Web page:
He was far from alone in that view. Of the 4 million Jews who left Europe between 1880 and 1920, only 100,000 went to Palestine in line with Zionist expectations. As the Israeli novelist A B Yehoshua once noted: "If the Zionist party had run in an election in the early 20th century, it would have received only 6 or 7 percent of the Jewish people's vote."

What Montagu feared was that the creation of a Jewish state in a far-flung territory dovetailed a little too neatly with the aspirations of Europe's anti-Semites, then much in evidence, including in the British government.

- Advertisement -

According to the dominant assumptions of Europe's ethnic nationalisms of the time, the region should be divided into peoples or biological "races," and each should control a territory in which it could flourish. The Jews were viewed as a "problem" because -- in addition to lingering Christian anti-Semitism -- they were considered subversive of this national model.

Jews were seen as a race apart, one that could not -- or should not -- be allowed to assimilate. Better, on this view, to encourage their emigration from Europe. For British elites, the Balfour Declaration was a means to achieve that end.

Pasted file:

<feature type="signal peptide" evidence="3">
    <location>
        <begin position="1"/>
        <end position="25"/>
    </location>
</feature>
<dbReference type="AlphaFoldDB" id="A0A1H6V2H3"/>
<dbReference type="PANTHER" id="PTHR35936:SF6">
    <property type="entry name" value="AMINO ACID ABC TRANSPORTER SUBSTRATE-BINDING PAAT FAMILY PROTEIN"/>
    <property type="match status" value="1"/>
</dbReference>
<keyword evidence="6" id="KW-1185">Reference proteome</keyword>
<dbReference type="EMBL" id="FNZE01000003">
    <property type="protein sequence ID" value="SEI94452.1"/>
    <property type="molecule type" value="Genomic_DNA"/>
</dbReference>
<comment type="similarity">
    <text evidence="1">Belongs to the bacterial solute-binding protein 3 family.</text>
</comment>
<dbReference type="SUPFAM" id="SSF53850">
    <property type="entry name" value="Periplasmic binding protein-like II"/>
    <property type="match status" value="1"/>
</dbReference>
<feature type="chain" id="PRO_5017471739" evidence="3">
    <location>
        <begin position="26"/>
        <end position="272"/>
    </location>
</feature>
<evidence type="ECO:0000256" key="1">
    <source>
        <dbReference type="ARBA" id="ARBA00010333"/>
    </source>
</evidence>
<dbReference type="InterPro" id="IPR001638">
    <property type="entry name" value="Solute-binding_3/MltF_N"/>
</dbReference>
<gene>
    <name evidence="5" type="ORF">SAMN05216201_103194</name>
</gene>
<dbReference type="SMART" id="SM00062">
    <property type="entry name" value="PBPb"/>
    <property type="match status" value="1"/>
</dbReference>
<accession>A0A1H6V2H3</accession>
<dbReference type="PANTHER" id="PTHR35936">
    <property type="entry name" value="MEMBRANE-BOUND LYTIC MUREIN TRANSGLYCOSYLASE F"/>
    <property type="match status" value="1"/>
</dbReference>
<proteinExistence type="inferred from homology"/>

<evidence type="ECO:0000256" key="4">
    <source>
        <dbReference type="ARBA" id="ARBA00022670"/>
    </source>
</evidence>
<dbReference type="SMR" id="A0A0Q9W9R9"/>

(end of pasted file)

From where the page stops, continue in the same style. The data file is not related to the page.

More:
Theodor Herzl, the father of political Zionism, understood this trenchant anti-Semitism very well. His idea for a Jewish state was inspired in part by the infamous Dreyfus affair, in which a Jewish French army officer was framed by his commanders for treason. Herzl was convinced that anti-Semitism would always exclude Jews from true acceptance in Europe.

It is for this reason that Mr Livingstone's comments -- however clumsily expressed -- point to an important truth. Herzl and other early Zionists implicitly accepted the ugly framework of European bigotry.

Jews, Herzl concluded, must embrace their otherness and regard themselves as a separate race. Once they found a benefactor to give them a territory -- soon Britain would oblige with Palestine -- they could emulate the other European peoples from afar.